Research work to monitor Scottish peatland restoration using satellite and ground radar data is being supported by UK-based orbital launch services company, Orbex.

Georgina Page, a PhD student at the University of Stirling [pictured] is leading a pioneering project to improve understanding of the role changing water levels play in peatland restoration.

By monitoring the fluctuations in water levels, the initiative will assess the success of existing and future peatland restoration projects.

Peatlands – such as those covering 200,000 hectares of Caithness and Sutherland, and the location of Sutherland Spaceport – are increasingly recognised as valuable carbon stores, storing more carbon than all other types of vegetation combined.

They’re capable of mitigating the effects of climate change, and, although many peatlands across the UK have been degraded, restoration work is effective and makes a significant impact in reducing emissions.

Sustainability is a core driver in the design of Orbex’s advanced, low-carbon, high-performance micro-launcher. Its reusable rocket, Orbex Prime, has been engineered to leave zero debris in orbit.

The rocket is fuelled by a renewable form of propane, meaning that a Prime launch has a carbon footprint up to 96 percent lower than satellite launch vehicles powered by fossil fuels.

Orbex’s Sutherland Spaceport

Orbex’s Sutherland Spaceport is located on the north coast of Scotland, in the heart of Scotland’s peatlands. The facility is being built and operated by Orbex, under a fifty-year lease on land owned and managed by the Melness Crofters Estate (MCE).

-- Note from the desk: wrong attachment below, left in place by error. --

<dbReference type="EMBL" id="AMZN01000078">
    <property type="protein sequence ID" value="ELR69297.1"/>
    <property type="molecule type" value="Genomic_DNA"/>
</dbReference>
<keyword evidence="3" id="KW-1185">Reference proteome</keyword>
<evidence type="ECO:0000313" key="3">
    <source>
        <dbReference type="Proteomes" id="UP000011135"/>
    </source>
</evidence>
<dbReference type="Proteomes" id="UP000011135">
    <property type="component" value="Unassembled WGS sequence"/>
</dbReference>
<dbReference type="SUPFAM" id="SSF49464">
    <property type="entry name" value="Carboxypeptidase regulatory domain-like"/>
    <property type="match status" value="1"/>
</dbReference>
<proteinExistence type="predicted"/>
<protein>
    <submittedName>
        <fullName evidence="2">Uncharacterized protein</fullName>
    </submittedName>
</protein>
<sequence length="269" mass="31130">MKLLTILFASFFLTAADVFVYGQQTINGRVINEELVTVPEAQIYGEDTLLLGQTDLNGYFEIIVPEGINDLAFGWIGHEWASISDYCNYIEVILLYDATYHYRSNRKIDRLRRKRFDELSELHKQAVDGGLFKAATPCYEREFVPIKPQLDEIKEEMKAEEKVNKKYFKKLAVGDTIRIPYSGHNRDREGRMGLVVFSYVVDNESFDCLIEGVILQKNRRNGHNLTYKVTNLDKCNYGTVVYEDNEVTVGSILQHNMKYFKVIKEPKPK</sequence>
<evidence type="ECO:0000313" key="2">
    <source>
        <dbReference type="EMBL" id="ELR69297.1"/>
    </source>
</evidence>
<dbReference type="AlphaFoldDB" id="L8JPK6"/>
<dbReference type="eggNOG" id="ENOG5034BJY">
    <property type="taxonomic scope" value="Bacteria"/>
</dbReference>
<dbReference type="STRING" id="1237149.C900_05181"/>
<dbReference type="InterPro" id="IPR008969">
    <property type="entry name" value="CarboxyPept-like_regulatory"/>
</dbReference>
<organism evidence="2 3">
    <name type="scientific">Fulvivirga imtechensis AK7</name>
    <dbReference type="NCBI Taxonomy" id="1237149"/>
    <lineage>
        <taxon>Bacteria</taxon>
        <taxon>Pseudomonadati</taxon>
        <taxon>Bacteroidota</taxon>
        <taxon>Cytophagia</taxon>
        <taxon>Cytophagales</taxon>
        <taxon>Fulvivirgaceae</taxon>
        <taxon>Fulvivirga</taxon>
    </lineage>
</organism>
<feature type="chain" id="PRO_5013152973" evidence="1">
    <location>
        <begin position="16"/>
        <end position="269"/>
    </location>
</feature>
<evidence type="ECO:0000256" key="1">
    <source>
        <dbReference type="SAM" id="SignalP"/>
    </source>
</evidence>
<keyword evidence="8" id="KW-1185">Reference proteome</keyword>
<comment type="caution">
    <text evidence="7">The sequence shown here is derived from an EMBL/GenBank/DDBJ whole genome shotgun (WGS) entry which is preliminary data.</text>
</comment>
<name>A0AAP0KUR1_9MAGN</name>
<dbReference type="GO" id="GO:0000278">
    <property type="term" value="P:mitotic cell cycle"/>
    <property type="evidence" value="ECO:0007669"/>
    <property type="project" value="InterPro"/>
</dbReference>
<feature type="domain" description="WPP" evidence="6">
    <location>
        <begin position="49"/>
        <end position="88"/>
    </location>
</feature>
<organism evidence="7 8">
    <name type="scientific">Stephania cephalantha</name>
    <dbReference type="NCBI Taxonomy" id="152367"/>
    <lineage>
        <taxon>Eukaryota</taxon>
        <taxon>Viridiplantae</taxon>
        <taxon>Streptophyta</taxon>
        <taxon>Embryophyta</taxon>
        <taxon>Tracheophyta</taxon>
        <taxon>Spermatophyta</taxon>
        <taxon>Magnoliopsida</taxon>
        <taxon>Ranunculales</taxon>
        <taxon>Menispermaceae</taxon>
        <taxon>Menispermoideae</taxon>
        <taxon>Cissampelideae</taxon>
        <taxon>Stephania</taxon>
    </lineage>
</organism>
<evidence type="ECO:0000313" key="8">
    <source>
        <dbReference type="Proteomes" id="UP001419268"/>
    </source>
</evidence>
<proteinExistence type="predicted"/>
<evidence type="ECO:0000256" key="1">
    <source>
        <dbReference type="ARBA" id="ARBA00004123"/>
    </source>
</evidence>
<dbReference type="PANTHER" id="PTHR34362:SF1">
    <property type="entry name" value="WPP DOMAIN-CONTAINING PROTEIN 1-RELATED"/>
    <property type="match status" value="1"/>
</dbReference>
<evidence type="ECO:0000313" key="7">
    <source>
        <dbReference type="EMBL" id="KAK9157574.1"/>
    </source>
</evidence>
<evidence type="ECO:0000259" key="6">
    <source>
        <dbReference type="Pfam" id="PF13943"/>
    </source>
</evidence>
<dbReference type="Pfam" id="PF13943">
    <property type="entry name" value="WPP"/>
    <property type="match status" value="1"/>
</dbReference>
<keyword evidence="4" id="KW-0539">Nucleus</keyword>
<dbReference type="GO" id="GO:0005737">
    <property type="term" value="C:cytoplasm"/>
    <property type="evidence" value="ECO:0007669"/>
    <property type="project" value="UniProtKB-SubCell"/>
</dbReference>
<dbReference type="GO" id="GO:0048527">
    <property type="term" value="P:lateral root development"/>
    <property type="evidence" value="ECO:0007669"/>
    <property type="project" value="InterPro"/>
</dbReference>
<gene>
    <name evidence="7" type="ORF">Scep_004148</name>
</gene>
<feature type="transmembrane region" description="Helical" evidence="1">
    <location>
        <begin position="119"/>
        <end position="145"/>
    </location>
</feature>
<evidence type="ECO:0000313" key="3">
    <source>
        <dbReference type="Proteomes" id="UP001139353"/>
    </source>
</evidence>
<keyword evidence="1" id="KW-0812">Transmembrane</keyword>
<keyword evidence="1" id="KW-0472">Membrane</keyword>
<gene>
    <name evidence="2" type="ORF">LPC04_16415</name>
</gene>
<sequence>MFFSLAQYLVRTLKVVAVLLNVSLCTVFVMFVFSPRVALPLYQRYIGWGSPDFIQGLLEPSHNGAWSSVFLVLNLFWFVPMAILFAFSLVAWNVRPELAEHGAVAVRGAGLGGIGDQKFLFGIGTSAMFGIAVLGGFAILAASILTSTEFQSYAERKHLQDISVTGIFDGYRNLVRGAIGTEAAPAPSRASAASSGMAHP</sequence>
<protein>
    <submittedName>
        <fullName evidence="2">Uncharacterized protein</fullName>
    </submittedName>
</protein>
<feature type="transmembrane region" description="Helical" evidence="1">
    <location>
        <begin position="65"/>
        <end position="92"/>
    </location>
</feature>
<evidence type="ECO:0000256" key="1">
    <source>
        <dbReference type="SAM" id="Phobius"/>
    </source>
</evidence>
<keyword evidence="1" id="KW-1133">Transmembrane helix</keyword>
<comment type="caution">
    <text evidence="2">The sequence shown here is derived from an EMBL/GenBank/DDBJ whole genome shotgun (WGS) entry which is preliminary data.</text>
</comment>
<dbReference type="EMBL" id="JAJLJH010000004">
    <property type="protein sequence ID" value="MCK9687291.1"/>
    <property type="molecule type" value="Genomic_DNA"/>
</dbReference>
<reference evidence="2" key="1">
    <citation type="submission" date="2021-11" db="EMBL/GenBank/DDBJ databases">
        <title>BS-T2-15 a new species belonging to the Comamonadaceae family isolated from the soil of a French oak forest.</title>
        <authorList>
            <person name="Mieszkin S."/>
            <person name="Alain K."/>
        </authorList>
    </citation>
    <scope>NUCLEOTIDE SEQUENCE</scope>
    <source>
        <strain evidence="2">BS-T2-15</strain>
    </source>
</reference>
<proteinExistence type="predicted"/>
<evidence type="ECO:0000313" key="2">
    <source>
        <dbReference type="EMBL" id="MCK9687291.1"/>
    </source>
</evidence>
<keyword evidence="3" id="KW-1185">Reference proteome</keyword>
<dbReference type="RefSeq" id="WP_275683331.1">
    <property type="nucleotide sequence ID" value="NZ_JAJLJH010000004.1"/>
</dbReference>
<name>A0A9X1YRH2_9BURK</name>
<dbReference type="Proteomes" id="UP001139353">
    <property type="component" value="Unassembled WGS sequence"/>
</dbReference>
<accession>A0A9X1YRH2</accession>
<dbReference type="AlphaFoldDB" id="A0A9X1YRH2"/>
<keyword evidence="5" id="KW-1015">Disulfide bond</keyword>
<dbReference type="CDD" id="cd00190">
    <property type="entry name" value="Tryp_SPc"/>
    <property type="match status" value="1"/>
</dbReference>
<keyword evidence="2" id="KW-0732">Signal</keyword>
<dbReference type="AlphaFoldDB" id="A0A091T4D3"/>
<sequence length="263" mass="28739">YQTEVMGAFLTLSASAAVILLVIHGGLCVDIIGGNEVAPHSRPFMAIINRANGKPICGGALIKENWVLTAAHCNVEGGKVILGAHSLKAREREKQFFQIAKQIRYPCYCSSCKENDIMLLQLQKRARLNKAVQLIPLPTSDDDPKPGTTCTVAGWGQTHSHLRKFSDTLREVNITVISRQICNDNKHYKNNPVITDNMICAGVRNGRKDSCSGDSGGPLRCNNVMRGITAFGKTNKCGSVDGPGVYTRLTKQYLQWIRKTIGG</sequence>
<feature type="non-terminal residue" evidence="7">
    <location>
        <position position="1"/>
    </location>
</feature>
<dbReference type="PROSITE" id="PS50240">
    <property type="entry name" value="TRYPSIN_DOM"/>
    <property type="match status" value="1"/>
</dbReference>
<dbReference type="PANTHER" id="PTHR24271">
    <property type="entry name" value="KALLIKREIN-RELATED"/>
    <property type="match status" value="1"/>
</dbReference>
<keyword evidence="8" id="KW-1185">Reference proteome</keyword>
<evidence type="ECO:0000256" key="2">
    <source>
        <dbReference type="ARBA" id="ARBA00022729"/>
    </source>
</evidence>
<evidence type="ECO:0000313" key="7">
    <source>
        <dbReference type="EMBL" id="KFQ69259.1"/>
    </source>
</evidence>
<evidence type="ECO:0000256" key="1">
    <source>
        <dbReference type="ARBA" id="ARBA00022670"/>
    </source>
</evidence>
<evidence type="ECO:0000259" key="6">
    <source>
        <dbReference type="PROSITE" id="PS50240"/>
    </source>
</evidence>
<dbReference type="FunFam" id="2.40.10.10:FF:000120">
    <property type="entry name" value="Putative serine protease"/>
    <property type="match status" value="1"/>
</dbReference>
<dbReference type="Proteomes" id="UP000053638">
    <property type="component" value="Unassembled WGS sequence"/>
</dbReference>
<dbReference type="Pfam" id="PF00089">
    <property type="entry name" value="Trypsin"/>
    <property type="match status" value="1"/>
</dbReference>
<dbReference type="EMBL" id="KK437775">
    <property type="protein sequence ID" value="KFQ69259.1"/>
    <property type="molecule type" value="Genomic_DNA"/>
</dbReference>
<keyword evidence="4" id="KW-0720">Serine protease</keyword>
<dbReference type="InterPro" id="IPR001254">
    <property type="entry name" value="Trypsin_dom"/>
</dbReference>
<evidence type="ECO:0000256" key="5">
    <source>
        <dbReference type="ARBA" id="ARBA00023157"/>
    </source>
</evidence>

As with the Orbex Prime rocket, Sutherland Spaceport is being built with sustainability in mind and is intended to be the first spaceport globally to be carbon-neutral in its construction and operation.

Page’s project will study peatland for the effects of seasonal surface fluctuations, also known as bog breathing. Her work, which is backed by Nature Scot’s peatland restoration programme, Peatland ACTION, will use data from a high-resolution remote sensing radar known as Synthetic Aperture Radar (SAR) to model the water table changes.

As part of the project, Page will also use a small amount of peat taken from the Sutherland Spaceport (formerly Space Hub Sutherland) site to recreate a bog in the laboratory that can be closely monitored in a controlled setting.

Peat lifted during the construction will be re-used to repair large areas of peatland that have degraded over centuries and a peat management plan is in place to support this activity.

Orbex CEO Martin Coates said: “Peatland preservation is essential to supporting a sustainable, low-carbon future. In Scotland, peat bogs are responsible for storing 1.7 billion tons of carbon.

“We are delighted that the beautiful peatlands that Sutherland Spaceport calls home can play a part to support this research into mitigating the harmful effects of climate change.

“That’s why Orbex is championing the important work of Georgina and the University of Stirling in understanding more to achieve peat restoration.”

Page added: “Monitoring peatland restoration is a step towards improving carbon capture. We are measuring the water table depth in peatlands using advanced satellite SAR technology.

“The results of this experiment will help us assess the success of restoration efforts and, in future, enable us to identify peatland areas that would benefit most from restoration.”
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